I'm not saying that WordPress should take the same stance. Far from it. They have a battle plan and its working for them.

    That being said, not every piece of code was meant to be GPL. I think that they should host anyone willing to ethically share their code, as long as it meets certain criteria. That criteria being:
    1) Must not be a spammy "sponsored" theme/plugin.
    2) Must not have a financial cost.
    3) Must not contain obscured source.
    4) Must not litter a site with links back to their own site. (A link in the admin area is acceptable on the plugins screen, big donation boxes wouldn't be, or a single link to the authors site would be fine as long as that site is not in any way a "spam" site).

    Those would require some moderation and an approval/review system, but it could be done. It could even be where someone passing submission criteria, whatever it is, can then post a little image or something on their site that says their plugin is "WordPress Certified" or something.

    So no, I don't think (finally the wind dies down) that they should host strictly those themes/plugins which are GPL. They could, if they so chose, but they could also allow those that are within the ethical intention of Open Source as well, but aren't GPL. A lot of people confuse the two, and think they are one in the same.

    This isn't the case, and just because somethings source is not obscured, which technically makes it open, doesn't mean its GPL. On the other hand, just because you download something that is GPL, doesn't mean that its source isn't complied. However, the pre-compiled source would be available alternatively.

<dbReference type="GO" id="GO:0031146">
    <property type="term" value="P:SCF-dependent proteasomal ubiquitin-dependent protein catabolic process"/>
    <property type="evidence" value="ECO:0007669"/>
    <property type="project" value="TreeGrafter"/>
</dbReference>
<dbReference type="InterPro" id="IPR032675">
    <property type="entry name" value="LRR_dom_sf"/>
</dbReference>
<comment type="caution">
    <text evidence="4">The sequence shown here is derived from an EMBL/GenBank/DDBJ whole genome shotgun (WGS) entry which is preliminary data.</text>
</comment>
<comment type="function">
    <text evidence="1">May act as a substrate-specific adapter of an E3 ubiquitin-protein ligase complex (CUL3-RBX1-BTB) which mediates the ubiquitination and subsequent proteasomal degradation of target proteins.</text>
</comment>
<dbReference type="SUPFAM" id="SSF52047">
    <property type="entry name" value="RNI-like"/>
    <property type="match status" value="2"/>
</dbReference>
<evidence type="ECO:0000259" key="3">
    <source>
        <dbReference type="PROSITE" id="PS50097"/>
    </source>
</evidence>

6. drmiketemp
    Member
    Posted 12 years ago #

    Can't believe you wrote all of that.

  7. lunabyte
    Member
    Posted 12 years ago #

    I can't either.

    It started out short. Honest. :D

  8. mysorehead
    Member
    Posted 12 years ago #

    Thanks for the response, lunabyte.

    A couple of thoughts.

    Wordpress being a fork of b2 had to be GPL. There is nothing stopping any of us starting our own fork (what that other one called again) if we think we can do it better, and we want to modify the core files. :)

    Just like wordpress doesn't have to release it's code, there are many who think this is a loop hole. They can't sell it to me to run on my server without releasing the code right? but they can set it up on their server just for me and give me full access (if they wanted to) and I'd paid the same money??

    If you read the Free Software Foundations FAQ on plugins

    http://www.fsf.org/licensing/licenses/gpl-faq.html#GPLAndPlugins

    it seems that all wordpress plugins should be released as GPL. If that is the case why doesn't wordpress enforce that? Well maybe because they are "free" they dominate the market making it impossible for others to compete. So bending the GPL rules in this case suits them.

    So if we are happy for plugin authors to bend the rules why do we care about sponsored themes? Most people are happy for a link back to the authors site. Is it because its easy money?

    I remember a cigarette company in India started making cricket bats just so they could get around the cigarette advertising and sponsor Steve Waugh (Australian captain).

    On last thing about the GPL, I work in education where there is resistance against free software, having clear and transparent processes and rules is important. Even though I do all my coding after hours (I have a full time teaching load) -- I bet there are some higher who think all my code is theirs (I'd rather it was GPL)

    Richard

  9. andrewbillits
    Member
    Posted 12 years ago #

    Luke, what's with the mini-novels today ;)